When guarantors’ credit ratings came under pressure this year because of losses on subprime mortgage-linked securities, investors dumped insured debt, while dealers of auction-rate bonds suddenly stopped buying unwanted securities. Borrowers faced interest costs of more than 20 percent, and, to refinance into fixed-rate debt, they paid fees to banks to break their swap contracts.
Nowhere is that suffering more acute than Jefferson County, which includes Birmingham, Alabama’s largest city. Officials there relied on the advice of JPMorgan in 2002 and 2003 as it refinanced almost all the $3.2 billion of fixed-rate debt that built its sewers into variable-rate bonds coupled with interest- rate swaps.
When the insurers guaranteeing the bonds lost their top credit ratings and the auction-rate market seized up in February, the yield on the bonds jumped as high as 10 percent from about 3 percent in January. At the same time, the swaps tied to the debt, instead of protecting against higher rates, backfired. That pushed the sewer system’s annual debt costs to $460 million, more than twice the $190 million it collects in revenue.
JPMorgan is now leading the negotiations to prevent the county from filing the biggest municipal bankruptcy since Orange County, California, in 1994. It is among the banks that are holding Jefferson County bonds under an agreement to act as buyers of last resort, and may suffer losses in the event of default.
JPMorgan, under Chief Executive Officer Jamie Dimon, has weathered the credit-crisis better than many of its rivals, taking $14.3 billion in writedowns, losses and credit provisions since the beginning of 2007.
The company fell 9 percent in New York trading this year, compared with a 33 percent decline for New York-based Citigroup Inc., which reported $55.1 billion in credit losses, and a 46 percent drop for Zurich-based UBS AG, which had $44.2 billion in costs. JPMorgan has raised $9.5 billion in capital to offset the losses, according to Bloomberg data.
Dimon declined comment through spokesman Joseph Evangelisti.
JPMorgan’s derivatives sales have also come under scrutiny in Pennsylvania. The Erie City School District on Aug. 29 sued JPMorgan and a Pennsylvania financial adviser in federal court alleging they colluded to reap more than $1 million in excessive fees on a 2003 derivative deal.
The suit alleges JPMorgan conspired with the adviser, Pottstown, Pennsylvania-based Investment Management Advisory Group, to convince the district to sell the bank a derivative known as a swaption, or an option on an interest-rate swap.
Erie’s school board, which only had a “rudimentary, laymen’s understanding of the derivatives market” met in September 2003 with JPMorgan banker David Dicarlo, who told them the district could make $750,000 by selling the swaption, according to the complaint.
DiCarlo told the board he didn’t know how much JPMorgan would make on the deal. Image, which had been recommended to advise the district by DiCarlo, told board members that the district was getting a fair price for the contract. Both statements were false and misleading, the lawsuit alleges. The swaption was worth about $2 million, resulting in fees of more than $1 million at the time, according to a February article in Bloomberg Markets.
Elsewhere in Pennsylvania, in a $55 million interest-rate swap with Bethlehem in 2005, JPMorgan charged the district $900,000 twice the average for comparable swap deals, according to the article.
JPMorgan made $1.23 million on the deal, almost 10 times a fair fee, based on market conditions at the time, the suit alleges. A separate school district, in Butler, Pennsylvania, also asked the SEC to investigate its derivative deal with JPMorgan.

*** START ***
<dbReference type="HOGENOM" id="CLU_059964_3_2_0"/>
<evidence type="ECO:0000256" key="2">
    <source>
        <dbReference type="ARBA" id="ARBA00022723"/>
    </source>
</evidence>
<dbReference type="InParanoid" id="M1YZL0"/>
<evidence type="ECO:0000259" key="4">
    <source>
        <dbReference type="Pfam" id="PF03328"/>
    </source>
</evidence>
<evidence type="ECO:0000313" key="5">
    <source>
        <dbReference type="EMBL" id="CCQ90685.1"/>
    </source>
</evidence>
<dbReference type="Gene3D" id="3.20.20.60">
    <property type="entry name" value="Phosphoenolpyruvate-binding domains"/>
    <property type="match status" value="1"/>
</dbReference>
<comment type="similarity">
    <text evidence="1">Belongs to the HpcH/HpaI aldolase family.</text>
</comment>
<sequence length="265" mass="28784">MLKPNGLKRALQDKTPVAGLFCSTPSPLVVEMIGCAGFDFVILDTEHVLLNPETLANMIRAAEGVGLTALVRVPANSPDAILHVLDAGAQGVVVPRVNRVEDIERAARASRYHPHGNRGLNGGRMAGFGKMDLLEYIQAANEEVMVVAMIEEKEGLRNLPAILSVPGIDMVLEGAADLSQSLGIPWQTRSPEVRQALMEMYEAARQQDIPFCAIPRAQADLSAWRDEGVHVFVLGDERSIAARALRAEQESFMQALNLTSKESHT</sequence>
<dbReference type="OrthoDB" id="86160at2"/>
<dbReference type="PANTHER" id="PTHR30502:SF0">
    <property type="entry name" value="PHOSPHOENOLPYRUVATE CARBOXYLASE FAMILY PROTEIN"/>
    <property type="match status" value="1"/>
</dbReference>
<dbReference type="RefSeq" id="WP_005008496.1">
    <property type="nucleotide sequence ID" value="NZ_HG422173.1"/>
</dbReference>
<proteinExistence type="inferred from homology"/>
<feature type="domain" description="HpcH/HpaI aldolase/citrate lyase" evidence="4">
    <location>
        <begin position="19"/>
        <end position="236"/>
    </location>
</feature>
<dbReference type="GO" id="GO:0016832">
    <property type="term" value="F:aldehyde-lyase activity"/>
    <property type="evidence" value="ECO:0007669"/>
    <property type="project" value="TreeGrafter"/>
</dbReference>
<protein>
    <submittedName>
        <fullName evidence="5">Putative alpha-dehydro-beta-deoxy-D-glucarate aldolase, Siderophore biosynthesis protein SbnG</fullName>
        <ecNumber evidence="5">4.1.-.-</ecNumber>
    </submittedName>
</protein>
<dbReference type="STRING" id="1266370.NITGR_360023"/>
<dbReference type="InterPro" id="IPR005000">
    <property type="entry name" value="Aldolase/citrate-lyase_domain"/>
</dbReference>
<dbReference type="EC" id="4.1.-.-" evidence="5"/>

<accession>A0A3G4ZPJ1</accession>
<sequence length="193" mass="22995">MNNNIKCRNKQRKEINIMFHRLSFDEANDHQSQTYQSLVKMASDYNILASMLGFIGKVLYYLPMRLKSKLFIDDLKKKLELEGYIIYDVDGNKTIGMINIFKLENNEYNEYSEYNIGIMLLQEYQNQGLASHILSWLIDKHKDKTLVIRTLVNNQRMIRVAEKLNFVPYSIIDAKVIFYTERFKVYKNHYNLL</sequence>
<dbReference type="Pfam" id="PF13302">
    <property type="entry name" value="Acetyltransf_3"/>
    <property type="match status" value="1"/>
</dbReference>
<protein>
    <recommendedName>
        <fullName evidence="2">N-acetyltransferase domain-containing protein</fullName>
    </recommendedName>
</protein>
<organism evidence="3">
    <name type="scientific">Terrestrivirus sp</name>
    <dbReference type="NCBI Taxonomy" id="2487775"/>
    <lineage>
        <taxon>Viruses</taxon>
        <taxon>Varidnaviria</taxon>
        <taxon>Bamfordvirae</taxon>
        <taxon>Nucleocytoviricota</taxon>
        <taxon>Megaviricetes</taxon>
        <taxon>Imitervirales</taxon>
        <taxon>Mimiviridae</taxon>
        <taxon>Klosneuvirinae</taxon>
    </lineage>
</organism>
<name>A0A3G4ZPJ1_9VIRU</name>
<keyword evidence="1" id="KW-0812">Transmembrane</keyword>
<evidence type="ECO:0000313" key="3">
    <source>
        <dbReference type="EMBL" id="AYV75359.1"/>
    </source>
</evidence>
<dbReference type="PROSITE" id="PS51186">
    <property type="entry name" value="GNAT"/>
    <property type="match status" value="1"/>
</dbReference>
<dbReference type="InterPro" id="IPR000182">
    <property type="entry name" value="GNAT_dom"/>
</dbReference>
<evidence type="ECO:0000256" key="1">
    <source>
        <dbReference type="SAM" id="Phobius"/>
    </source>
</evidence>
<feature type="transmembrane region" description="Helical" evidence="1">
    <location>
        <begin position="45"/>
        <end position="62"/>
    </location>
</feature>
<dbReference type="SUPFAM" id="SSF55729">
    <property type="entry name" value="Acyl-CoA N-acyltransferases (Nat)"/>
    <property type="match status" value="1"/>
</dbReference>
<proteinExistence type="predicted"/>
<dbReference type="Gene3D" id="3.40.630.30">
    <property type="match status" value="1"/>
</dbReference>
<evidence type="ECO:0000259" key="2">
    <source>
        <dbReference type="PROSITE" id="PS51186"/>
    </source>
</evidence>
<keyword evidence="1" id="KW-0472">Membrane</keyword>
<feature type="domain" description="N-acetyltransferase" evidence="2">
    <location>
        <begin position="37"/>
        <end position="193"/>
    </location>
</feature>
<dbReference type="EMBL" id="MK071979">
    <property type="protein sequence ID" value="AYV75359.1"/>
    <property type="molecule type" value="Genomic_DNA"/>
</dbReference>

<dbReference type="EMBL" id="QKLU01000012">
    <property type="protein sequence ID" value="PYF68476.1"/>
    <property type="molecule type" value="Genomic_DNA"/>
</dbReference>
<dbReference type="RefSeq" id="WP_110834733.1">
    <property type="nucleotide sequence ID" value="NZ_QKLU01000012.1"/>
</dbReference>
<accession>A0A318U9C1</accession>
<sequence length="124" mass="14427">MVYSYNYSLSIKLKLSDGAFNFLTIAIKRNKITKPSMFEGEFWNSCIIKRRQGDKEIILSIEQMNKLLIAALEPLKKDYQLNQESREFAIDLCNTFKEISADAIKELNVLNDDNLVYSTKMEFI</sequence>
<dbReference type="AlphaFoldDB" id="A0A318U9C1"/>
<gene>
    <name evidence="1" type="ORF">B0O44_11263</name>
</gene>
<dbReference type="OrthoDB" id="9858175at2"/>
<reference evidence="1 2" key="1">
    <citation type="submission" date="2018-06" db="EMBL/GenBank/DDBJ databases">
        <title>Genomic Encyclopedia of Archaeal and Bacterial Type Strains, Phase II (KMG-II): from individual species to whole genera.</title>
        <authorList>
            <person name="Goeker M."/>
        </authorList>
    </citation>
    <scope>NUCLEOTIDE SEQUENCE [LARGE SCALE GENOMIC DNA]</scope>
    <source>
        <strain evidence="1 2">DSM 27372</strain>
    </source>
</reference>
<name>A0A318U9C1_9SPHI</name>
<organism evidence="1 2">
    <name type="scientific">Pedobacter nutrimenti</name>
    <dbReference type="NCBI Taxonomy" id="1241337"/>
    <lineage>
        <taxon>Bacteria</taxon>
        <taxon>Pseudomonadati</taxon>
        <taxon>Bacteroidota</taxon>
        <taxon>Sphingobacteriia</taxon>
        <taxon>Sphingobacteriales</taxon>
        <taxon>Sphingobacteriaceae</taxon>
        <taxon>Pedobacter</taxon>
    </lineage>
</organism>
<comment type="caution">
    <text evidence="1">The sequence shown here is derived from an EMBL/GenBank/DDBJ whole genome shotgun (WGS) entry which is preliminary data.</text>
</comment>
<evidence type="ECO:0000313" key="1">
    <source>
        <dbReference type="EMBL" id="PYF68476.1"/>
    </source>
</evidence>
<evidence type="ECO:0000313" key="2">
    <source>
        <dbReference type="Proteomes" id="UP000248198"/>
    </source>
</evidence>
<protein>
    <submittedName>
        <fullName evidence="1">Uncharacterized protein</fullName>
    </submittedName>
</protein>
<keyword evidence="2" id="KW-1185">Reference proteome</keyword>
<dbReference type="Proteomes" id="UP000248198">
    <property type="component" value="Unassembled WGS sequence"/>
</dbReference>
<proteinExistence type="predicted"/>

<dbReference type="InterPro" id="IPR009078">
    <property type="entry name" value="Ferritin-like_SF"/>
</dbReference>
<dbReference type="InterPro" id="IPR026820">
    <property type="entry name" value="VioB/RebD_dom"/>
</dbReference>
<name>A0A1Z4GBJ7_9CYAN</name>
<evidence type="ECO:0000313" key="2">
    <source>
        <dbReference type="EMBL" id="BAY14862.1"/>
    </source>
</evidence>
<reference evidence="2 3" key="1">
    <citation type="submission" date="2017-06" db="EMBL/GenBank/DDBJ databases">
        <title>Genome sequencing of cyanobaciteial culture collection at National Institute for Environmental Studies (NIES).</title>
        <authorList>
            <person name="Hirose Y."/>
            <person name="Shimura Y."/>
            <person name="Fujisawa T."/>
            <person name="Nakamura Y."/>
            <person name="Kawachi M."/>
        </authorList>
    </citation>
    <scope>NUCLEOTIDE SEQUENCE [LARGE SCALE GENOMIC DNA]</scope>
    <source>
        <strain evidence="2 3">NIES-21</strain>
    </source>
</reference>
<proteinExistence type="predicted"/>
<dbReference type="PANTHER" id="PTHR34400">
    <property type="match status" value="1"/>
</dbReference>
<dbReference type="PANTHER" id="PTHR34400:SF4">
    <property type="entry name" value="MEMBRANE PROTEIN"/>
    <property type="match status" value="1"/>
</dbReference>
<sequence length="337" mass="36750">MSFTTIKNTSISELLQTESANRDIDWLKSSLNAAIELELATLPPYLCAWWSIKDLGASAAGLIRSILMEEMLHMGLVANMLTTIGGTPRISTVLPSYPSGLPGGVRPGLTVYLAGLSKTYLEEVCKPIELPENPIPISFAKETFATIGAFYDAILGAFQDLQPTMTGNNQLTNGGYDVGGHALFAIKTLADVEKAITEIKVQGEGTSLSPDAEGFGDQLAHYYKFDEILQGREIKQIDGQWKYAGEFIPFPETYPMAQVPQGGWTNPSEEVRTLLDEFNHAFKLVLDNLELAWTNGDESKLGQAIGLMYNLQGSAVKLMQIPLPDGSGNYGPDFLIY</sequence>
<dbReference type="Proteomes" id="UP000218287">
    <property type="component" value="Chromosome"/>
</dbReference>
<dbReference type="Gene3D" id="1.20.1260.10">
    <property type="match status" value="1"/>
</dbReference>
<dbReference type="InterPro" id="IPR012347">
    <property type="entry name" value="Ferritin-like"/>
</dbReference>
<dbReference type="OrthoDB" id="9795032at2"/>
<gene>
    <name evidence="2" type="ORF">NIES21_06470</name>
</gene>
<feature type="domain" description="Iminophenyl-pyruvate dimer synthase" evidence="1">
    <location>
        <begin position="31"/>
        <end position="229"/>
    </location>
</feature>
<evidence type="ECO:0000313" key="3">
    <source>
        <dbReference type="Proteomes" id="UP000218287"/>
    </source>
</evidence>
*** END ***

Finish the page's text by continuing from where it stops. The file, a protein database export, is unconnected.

JPMorgan’s exit from municipal interest-rate swaps may harm the firm’s investment banking business because cities and states that solicit bond underwriters want banks with strong derivatives capabilities, said Swap Financial’s Shapiro.
“Historically, derivatives have been one of JPMorgan’s strongest calling cards in the municipal arena,” Shapiro said.
Charles LeCroy, the JPMorgan banker who masterminded Jefferson County’s swaps, pleaded guilty in January 2005 in a federal corruption investigation in Philadelphia into whether city bond business was steered to political supporters of former Mayor John F. Street.
LeCroy and fellow banker Anthony Snell pleaded guilty to charges that they defrauded JPMorgan by arranging a $50,000 payment to bond lawyer and fundraiser Ronald A. White for legal work on a Mobile, Alabama, school district transaction that White didn’t perform.
According to an interview with Snell by an outside attorney for JPMorgan made public in the case, the bank also sought to get White work on swap transactions because they were more lucrative than typical bond deals.
“Swap deals were more numerous and higher fees available,” Snell said in the interview. “In addition, swap transactions have much more flexibility for payment because there is no requirement, as there is in new money transactions, that the fees be disclosed.”
Taylor, the former municipal bond regulator, said JPMorgan’s exit may be intended to help it deal with charges that may soon emerge from the nearly two-year long investigation by the Justice Department and the SEC.
Investigators are looking at whether bidding practices for a type of financial agreement, known as a guaranteed investment contract, were rigged. The Internal Revenue Service requires that the contracts, where governments place money raised from bond sales until it is needed for projects, be awarded by competitive bidding from at least three banks.
Federal prosecutors are trying to determine if advisers hired by municipalities to handle the bidding conspired with banks and insurance companies to rig auctions. Authorities are also looking into how banks arranged derivatives for local governments.
“I wonder if they are trying to get ahead of the Justice Department’s decision,” Taylor said. “They want, when that comes out, to say we’re out of that business.”
Last Updated: September 4, 2008 08:48 EDT